CAFC Decides Patent Reissue was Improperly Broadened Based on Previous Markman Definition

Yesterday, in ArcelorMittal France v. AK Steel Corp. (CAFC 2015), the CAFC considered the impact of a reissue of U.S. Patent 6,296,805 on a previous appeal decision.  The ‘805 patent, directed to rolled steel, recited the claim limitation “very high mechanical resistance.”  In an earlier infringement suit between the parties, the district court found this terminology to define “a tensile strength greater than 1500 MPa.” This construction was upheld by the CAFC on appeal, and the case as remanded as to other issues.

During the appeal of the claim construction, Patentee reissued the ‘805 patent as reissue patent RE44,153.  The reissue patent included a new claim, claim 23, that recited “mechanical resistance in excess of 1000MPa.”  The originally construed claims remained in the reissue patent. Once back in the district court, Patentee amended its complaint to include claim 23 of the new reissue patent.  Thereafter, on summary judgement, the district court ruled the reissue patent invalid for improper broadening. In the second appeal, decided yesterday, the CAFC agreed that claim 23 of the ‘153 reissue was improperly broadened.  

Ostensibly, the USPTO did not consider 1000MPa limitation as broadening relative to the specification of the ‘805 patent.  On the other hand, the CAFC found  “greater than 1000MPa” to be broadening based upon the district court’s previous construction that the scope of “very high mechanical resistance” was greater than 1500MPa. This difference in construction highlights the potential incongruity between USPTO and district court claim construction practices.

At the heart of the CAFC’s affirmance was the continued distaste for collateral attacks on previous judgments.  The Court explained that the “law of the case doctrine” prevents deviation from the decision of a prior appeal (i.e., claim construction) absent extraordinary circumstances tied to “new evidence”  — the CAFC did not find the patent reissue to constitute such.

The successful prosecution of the RE153 patent is not “new evidence” sufficient to trigger the extraordinary circumstances exception to the mandate rule and the law of-the-case doctrine. Permitting a reissue patent to disturb a previous claim construction of the original claims would turn the validity analysis under 35 U.S.C. § 251 on its head. The basic inquiry under § 251 requires comparing the scope of the claims of the reissue patent to the scope of the original claims to determine if the reissue patent “contains within its scope any conceivable apparatus or process which would not have infringed the original patent.” Tillotson, Ltd. v. Walbro Corp., 831 F.2d 1033, 1037 n.2, 1039 (Fed. Cir. 1987). If the reissue claim itself could be used to redefine the scope of the original claim, this comparison would be meaningless.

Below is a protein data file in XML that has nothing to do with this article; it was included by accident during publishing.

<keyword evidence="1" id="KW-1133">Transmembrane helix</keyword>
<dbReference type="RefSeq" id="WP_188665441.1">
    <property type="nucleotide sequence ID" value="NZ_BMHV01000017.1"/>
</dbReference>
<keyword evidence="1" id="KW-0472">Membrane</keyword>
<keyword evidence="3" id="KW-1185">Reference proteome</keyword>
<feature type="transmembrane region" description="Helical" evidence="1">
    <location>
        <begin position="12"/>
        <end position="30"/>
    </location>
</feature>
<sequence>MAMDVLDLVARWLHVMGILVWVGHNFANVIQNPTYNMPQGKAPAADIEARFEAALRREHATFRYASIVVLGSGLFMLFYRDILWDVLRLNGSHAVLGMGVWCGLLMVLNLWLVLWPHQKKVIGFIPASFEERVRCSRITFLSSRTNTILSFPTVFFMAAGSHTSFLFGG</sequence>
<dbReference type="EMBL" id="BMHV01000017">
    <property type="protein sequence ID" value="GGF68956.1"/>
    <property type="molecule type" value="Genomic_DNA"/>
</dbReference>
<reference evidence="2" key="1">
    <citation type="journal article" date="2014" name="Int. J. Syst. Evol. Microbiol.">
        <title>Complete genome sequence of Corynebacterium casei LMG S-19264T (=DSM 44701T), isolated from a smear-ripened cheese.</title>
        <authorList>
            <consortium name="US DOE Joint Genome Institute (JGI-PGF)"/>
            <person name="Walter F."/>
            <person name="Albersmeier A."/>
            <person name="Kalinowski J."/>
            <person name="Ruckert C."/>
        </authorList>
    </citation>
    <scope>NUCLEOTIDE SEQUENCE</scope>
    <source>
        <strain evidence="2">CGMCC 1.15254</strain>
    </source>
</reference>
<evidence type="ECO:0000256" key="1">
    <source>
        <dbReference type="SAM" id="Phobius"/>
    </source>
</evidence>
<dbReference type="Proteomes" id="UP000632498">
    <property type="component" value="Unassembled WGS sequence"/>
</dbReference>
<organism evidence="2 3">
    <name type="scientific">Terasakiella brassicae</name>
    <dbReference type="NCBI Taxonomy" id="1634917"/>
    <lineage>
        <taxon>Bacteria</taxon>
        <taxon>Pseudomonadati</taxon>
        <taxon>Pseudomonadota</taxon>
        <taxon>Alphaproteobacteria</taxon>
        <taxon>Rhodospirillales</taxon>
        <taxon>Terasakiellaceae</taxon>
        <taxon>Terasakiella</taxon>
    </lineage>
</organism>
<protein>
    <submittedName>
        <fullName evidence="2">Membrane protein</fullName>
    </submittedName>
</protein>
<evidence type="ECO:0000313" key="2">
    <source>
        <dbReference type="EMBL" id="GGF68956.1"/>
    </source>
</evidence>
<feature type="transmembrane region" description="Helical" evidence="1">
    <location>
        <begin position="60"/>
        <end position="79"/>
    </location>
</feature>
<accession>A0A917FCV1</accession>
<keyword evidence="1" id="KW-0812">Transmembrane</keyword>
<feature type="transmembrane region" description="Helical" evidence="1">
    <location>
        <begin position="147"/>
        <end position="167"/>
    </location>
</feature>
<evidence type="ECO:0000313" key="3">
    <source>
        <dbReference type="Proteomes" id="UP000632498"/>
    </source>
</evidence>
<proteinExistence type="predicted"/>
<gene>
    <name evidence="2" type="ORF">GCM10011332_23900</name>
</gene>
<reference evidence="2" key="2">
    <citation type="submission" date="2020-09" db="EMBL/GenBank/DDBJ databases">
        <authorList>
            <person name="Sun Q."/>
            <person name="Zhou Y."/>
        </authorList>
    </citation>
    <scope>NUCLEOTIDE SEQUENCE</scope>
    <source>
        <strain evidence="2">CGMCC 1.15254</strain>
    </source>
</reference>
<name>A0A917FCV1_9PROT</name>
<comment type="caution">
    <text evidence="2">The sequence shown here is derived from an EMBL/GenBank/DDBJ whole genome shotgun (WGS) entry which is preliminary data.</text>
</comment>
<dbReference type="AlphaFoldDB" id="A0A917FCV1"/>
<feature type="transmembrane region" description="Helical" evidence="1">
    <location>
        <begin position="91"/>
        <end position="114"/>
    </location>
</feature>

Note, the reissue that was pursued was not a “broadening reissue,” which is only possible if pursued within two years of original patent issuance. Instead, the ‘153 reissue was a narrowing reissue. Presumably the former would constitute new evidence under the law-of-the-case doctrine.

It is well established that a claim is considered to be broadening if the patent owner would be able to sue any party for infringement who previously could not have been sued for infringement. In this case, given the court’s earlier construction, if the defendant did not make steel of a strength greater than 1500MPA, claims that expanded the range down to 1000MPA would clearly permit a new infringement charge (assuming the defendant made steel with a strength of 1000MPa or greater).  On the other hand, if the baseline construction of the USPTO were applied, the broadening determination outcome in this case would have been different. 

Markman constructions may be considered by the USPTO, but are not binding on the agency. In re Trans Texas Holdings Corp., 498 F.3d 1290 (Fed. Cir. 2007).  However in this case, one might argue that the since the claims had been assessed by the courts as to infringement scope, regardless of any PTO analysis to the contrary, the court construction was of heightened importance from a public policy perspective.

All that said, since the original claims did not recite a numerical range at all, the examiner may have just missed the issue altogether. This is because, absent the history of the litigation (which was filed), the claims would seem to be narrowing to the naked eye. it is worth noting that there were no substantive rejections of the claims during reissue examination. More recently, reissue applications have been moved from the general examining corps to the to the Central Reexamination Unit (CRU).